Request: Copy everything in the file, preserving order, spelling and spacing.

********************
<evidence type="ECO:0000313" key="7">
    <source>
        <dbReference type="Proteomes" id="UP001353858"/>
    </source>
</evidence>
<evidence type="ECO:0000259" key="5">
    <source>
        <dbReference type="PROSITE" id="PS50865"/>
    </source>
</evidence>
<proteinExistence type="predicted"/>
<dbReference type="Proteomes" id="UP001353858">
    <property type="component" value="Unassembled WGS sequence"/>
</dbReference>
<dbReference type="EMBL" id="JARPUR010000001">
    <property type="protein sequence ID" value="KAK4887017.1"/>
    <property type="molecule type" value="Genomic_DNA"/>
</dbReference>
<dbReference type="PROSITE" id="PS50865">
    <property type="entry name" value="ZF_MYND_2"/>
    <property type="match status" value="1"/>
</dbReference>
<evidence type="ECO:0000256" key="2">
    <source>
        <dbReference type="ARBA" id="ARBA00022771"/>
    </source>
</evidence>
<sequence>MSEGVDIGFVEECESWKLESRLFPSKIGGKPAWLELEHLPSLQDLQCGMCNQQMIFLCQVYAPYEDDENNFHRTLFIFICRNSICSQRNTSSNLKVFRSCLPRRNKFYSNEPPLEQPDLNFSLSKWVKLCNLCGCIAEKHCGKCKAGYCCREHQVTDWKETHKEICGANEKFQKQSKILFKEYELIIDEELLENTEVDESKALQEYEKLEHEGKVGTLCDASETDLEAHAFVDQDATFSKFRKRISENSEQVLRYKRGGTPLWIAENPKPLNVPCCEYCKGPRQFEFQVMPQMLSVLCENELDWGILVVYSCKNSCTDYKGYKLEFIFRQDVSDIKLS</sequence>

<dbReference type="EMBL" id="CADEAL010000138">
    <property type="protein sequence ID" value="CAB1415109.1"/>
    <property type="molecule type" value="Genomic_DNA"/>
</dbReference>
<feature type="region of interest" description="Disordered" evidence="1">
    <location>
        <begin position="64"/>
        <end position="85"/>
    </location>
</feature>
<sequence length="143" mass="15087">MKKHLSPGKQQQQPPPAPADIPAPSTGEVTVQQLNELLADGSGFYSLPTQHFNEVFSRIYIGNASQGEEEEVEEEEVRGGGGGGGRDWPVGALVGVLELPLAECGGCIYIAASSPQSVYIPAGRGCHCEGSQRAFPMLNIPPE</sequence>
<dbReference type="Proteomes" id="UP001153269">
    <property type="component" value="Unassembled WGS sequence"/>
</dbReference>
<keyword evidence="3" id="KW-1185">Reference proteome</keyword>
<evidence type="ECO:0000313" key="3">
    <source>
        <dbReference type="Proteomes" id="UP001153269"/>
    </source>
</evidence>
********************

<evidence type="ECO:0000313" key="7">
    <source>
        <dbReference type="Proteomes" id="UP001353858"/>
    </source>
</evidence>
<evidence type="ECO:0000259" key="5">
    <source>
        <dbReference type="PROSITE" id="PS50865"/>
    </source>
</evidence>
<proteinExistence type="predicted"/>
<dbReference type="Proteomes" id="UP001353858">
    <property type="component" value="Unassembled WGS sequence"/>
</dbReference>
<dbReference type="EMBL" id="JARPUR010000001">
    <property type="protein sequence ID" value="KAK4887017.1"/>
    <property type="molecule type" value="Genomic_DNA"/>
</dbReference>
<dbReference type="PROSITE" id="PS50865">
    <property type="entry name" value="ZF_MYND_2"/>
    <property type="match status" value="1"/>
</dbReference>
<evidence type="ECO:0000256" key="2">
    <source>
        <dbReference type="ARBA" id="ARBA00022771"/>
    </source>
</evidence>
<sequence>MSEGVDIGFVEECESWKLESRLFPSKIGGKPAWLELEHLPSLQDLQCGMCNQQMIFLCQVYAPYEDDENNFHRTLFIFICRNSICSQRNTSSNLKVFRSCLPRRNKFYSNEPPLEQPDLNFSLSKWVKLCNLCGCIAEKHCGKCKAGYCCREHQVTDWKETHKEICGANEKFQKQSKILFKEYELIIDEELLENTEVDESKALQEYEKLEHEGKVGTLCDASETDLEAHAFVDQDATFSKFRKRISENSEQVLRYKRGGTPLWIAENPKPLNVPCCEYCKGPRQFEFQVMPQMLSVLCENELDWGILVVYSCKNSCTDYKGYKLEFIFRQDVSDIKLS</sequence>

<dbReference type="EMBL" id="CADEAL010000138">
    <property type="protein sequence ID" value="CAB1415109.1"/>
    <property type="molecule type" value="Genomic_DNA"/>
</dbReference>
<feature type="region of interest" description="Disordered" evidence="1">
    <location>
        <begin position="64"/>
        <end position="85"/>
    </location>
</feature>
<sequence length="143" mass="15087">MKKHLSPGKQQQQPPPAPADIPAPSTGEVTVQQLNELLADGSGFYSLPTQHFNEVFSRIYIGNASQGEEEEVEEEEVRGGGGGGGRDWPVGALVGVLELPLAECGGCIYIAASSPQSVYIPAGRGCHCEGSQRAFPMLNIPPE</sequence>
<dbReference type="Proteomes" id="UP001153269">
    <property type="component" value="Unassembled WGS sequence"/>
</dbReference>
<keyword evidence="3" id="KW-1185">Reference proteome</keyword>
<evidence type="ECO:0000313" key="3">
    <source>
        <dbReference type="Proteomes" id="UP001153269"/>
    </source>
</evidence>